It may now be the case that Jackson regrets being so definite, and will make another effort to find the funding necessary for the Dambusters project. The recent success of two other Second World War films, Dunkirk and Darkest Hour, might strengthen his hand. However seasoned observers of this ongoing saga will probably think that he is being wildly optimistic in saying that he hopes to get it under way in just two years. We can but hope.

Jackson’s Dambusters film effectively cancelled

Buried deep in the recently-published book Anything You can Imagine, Ian Nathan’s new doorstep-sized biography of Peter Jackson and his Tolkien-inspired film trilogies, are two tiny mentions of the projected remake of The Dambusters. The first remark occurs in a description of the director as a ‘military aviation buff’ who possesses a fine collection of antique aircraft and who ‘came close to remaking The Dambusters.’ A footnote explains that in 2008 the remake was to be directed by Christian Rivers from a script by Stephen Fry but that the ‘financing would eventually fall through’. The second mention is some 300 pages later, where Jackson is described as at one point starting to ‘develop a new version of  The Dambusters… but it failed to secure funding.’

And that’s it. It is now more than a decade since Jackson acquired the rights to remake Michael Anderson’s 1955 film. At first, he invested significant funds – commissioning a script from Stephen Fry, getting full size models of Lancaster aircraft built in China, and buying several possible props and other artifacts. These included the original wooden bomb sight used by Plt Off John Fort on the Dams Raid. I can now reveal that Jackson was the anonymous bidder who paid more than £40,000 for this when it was sold at auction in January 2015. A member of his staff attended the auction in person, taking instructions over the phone while the sale was going on.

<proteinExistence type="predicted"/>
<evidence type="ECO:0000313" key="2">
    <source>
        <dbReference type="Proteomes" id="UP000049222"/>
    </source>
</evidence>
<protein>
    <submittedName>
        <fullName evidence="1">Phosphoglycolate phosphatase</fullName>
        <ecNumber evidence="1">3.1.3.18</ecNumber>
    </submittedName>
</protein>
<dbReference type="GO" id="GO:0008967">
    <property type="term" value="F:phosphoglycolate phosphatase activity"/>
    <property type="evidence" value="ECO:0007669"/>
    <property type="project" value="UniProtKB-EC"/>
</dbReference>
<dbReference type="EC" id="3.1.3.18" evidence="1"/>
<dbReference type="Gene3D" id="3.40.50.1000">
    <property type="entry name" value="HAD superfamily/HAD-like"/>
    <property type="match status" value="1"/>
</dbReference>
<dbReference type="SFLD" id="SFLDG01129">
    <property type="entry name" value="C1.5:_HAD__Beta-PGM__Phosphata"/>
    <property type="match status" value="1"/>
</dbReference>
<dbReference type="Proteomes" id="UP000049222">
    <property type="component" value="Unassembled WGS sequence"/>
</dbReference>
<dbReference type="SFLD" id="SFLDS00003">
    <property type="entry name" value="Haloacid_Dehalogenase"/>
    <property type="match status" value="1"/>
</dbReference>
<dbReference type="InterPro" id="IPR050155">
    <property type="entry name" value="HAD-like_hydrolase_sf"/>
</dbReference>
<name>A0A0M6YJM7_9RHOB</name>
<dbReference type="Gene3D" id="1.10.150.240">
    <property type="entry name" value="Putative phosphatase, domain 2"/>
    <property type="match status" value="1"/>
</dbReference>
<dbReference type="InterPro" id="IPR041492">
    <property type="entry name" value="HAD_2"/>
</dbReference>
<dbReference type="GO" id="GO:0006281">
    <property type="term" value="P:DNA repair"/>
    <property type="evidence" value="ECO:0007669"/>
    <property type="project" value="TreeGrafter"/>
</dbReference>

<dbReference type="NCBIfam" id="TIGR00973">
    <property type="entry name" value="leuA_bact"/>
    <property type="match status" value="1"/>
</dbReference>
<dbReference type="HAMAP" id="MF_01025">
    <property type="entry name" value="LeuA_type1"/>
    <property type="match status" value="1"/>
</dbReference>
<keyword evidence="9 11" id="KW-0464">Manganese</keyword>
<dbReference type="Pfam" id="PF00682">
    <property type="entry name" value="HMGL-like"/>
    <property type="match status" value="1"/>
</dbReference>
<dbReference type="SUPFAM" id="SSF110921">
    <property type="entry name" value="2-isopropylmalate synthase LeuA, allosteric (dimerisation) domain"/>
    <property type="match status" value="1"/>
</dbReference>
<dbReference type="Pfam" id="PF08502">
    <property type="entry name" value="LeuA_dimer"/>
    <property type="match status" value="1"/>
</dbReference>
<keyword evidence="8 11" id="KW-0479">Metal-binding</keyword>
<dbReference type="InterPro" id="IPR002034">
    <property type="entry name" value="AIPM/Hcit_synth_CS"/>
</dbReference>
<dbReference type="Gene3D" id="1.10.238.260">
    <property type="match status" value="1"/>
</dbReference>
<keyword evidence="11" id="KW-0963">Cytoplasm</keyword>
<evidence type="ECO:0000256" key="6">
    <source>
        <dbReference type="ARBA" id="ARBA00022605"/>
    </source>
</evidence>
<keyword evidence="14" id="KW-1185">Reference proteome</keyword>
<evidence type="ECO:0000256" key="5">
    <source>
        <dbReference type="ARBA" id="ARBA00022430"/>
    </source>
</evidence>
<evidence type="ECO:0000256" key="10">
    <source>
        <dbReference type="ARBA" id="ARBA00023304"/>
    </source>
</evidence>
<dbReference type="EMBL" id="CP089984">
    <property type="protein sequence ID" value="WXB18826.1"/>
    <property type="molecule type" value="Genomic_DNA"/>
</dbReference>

At various times over the last ten years, Jackson has said that the Dambusters project was still going ahead. The last of these statements was issued as recently as the summer of 2016. However these positive thoughts contrast with what would seem to have been recognised as reality inside his camp well before this time.

Nathan’s book is based on many interviews with Jackson and his entourage, and his remarks would not have been published in this form without Jackson’s knowledge, even if not his specific authorisation. What is significant is Nathan’s use of the past tense on both occasions, and we can therefore assume that the Dambusters remake has, to all intents and purposes, now been cancelled.

So this is how it ends. The remake project, which started in 2005 with a big bang and loud fanfares when David Frost bought the film rights from the Brickhill family, ends with the whimper of a couple of sentences in a book about a fantasy film series. A sad day but, to misquote another film set in wartime: ‘we’ll always have Michael Anderson’s original film.’ Maybe that’s how it should be.

[Hat tip to commenter RdS who drew my attention to Ian Nathan’s book.]

Jackson’s new WW1 film means further delay for Dambusters remake

Peter Jackson was in London this week promoting his new cinema project, using all his studio’s technical skills to bring new life to jerky film footage shot during the First World War. The Imperial War Museum apparently holds many hours of this material: it is being enhanced by Jackson and his team, and combined with audio interviews recorded in later years to make a full length feature film.

Everyone would agree that this is a very worthy venture, and that it will also showcase the cinematic techniques for which the Jackson team is justifiably famous. However, anyone with an interest in a certain other project which is supposed to be in his studio’s pipeline will feel more than a little deflated that this would now appear to be his priority. We are, of course, talking about the remake of the 1955 film The Dam Busters, which has now been on the cards for almost 15 (yes 15!) years.